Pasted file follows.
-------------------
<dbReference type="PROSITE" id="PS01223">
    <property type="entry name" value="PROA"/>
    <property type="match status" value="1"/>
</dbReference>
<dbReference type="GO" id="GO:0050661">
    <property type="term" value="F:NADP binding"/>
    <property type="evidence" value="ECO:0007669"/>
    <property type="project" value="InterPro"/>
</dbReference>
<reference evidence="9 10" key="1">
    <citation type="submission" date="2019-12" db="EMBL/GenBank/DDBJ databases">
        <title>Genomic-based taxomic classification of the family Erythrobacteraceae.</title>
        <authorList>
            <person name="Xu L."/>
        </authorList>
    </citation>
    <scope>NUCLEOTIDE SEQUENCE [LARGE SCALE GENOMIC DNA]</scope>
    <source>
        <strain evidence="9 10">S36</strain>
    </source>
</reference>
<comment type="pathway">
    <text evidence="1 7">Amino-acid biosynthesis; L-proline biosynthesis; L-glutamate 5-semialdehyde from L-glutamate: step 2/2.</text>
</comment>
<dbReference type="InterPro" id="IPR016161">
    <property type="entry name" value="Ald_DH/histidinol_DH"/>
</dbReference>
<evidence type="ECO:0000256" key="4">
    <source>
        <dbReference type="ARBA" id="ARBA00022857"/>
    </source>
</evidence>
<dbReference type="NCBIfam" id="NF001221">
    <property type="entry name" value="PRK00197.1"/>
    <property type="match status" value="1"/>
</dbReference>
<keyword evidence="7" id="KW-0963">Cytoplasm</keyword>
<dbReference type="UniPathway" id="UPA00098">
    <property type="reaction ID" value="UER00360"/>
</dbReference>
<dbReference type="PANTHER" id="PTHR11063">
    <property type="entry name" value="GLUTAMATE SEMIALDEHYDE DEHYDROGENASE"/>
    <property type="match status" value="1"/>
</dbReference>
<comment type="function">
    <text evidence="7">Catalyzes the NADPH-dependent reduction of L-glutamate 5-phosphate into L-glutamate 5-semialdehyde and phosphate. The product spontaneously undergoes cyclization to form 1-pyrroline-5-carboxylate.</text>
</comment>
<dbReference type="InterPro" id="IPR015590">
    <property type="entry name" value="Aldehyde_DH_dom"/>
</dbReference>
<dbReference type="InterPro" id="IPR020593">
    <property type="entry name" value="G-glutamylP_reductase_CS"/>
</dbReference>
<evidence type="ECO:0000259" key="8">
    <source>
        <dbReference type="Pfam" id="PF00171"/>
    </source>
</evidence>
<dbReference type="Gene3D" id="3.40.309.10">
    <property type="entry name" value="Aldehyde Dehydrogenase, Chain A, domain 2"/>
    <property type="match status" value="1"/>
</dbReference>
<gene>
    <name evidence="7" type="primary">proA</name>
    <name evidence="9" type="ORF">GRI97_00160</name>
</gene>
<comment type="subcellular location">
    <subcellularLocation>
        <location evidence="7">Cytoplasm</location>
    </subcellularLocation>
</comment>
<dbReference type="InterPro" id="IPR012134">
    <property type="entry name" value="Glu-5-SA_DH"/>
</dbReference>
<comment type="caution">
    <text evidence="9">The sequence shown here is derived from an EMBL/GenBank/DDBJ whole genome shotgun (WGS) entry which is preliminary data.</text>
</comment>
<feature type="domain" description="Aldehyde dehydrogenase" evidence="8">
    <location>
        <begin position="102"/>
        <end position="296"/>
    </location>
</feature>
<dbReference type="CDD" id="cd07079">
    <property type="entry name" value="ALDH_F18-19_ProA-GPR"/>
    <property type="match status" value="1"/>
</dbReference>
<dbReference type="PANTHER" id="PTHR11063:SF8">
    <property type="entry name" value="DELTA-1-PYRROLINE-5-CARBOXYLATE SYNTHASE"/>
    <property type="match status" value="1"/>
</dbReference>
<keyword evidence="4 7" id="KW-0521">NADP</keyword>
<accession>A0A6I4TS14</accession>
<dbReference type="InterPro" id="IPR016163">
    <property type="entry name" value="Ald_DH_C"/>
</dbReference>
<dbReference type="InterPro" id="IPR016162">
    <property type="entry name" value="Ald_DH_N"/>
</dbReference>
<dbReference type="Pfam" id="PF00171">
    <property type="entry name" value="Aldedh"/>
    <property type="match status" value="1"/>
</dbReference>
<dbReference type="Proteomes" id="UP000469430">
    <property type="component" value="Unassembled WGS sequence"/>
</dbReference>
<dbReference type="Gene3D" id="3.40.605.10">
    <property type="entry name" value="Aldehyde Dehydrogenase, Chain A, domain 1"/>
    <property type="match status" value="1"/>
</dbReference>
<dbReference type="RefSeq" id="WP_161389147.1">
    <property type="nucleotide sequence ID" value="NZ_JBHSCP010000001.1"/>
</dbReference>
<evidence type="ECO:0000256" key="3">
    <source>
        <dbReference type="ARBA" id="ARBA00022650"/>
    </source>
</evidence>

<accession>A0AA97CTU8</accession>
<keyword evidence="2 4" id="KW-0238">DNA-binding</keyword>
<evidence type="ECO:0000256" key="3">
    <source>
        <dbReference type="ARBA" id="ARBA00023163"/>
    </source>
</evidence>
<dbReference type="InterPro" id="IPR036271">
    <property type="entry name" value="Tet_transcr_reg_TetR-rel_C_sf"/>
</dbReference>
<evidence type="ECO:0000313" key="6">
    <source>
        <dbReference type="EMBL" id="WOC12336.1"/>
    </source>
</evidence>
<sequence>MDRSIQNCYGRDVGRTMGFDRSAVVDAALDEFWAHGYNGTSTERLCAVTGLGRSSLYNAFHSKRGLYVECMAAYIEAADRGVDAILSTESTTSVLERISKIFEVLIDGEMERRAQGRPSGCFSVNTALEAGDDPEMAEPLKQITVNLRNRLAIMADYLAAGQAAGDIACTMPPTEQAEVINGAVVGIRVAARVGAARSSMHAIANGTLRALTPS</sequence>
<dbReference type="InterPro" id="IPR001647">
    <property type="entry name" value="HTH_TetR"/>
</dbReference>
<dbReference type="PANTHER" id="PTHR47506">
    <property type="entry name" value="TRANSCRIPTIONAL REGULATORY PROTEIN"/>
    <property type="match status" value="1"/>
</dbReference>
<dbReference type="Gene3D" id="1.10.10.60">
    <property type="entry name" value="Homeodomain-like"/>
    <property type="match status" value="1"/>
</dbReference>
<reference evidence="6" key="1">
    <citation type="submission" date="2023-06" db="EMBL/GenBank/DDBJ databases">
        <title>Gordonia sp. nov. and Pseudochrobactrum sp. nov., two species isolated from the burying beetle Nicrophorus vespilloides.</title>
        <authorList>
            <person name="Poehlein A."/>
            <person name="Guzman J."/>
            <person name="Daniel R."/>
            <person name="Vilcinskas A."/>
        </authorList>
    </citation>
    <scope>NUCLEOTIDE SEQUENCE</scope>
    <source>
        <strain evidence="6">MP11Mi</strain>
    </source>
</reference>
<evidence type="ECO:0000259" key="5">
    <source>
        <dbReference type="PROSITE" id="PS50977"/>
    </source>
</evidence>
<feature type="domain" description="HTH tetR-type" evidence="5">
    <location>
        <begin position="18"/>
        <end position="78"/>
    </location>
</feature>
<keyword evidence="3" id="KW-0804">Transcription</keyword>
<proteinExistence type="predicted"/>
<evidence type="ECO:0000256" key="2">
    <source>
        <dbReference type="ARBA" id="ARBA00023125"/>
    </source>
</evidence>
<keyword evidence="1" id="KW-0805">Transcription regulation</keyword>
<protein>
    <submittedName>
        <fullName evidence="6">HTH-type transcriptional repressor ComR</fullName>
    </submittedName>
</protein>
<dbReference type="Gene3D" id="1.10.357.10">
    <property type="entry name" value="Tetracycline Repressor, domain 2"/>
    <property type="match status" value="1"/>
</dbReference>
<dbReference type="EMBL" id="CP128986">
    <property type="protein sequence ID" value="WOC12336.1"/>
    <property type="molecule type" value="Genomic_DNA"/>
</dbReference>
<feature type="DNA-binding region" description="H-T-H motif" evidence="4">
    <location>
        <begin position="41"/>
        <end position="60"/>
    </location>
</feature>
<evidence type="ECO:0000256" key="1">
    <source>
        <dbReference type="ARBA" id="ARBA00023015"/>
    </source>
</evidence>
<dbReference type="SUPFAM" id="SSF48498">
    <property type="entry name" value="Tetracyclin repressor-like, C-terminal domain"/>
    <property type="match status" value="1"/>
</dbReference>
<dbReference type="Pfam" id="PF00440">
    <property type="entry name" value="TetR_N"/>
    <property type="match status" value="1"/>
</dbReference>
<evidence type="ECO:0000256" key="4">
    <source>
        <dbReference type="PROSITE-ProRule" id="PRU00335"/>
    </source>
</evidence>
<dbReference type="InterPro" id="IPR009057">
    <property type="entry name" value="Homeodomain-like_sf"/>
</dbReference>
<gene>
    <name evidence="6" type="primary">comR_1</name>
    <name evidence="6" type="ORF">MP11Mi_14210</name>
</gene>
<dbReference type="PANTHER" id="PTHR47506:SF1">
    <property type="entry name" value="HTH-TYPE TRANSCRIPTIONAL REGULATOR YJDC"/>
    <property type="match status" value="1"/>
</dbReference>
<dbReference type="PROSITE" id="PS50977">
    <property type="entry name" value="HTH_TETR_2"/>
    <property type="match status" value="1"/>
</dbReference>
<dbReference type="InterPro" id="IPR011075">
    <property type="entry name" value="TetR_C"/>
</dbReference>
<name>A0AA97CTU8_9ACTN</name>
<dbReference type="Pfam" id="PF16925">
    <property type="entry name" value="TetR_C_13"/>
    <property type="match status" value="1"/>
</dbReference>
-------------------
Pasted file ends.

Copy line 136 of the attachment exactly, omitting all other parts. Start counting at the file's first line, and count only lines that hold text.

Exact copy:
    <property type="entry name" value="HTH_TetR"/>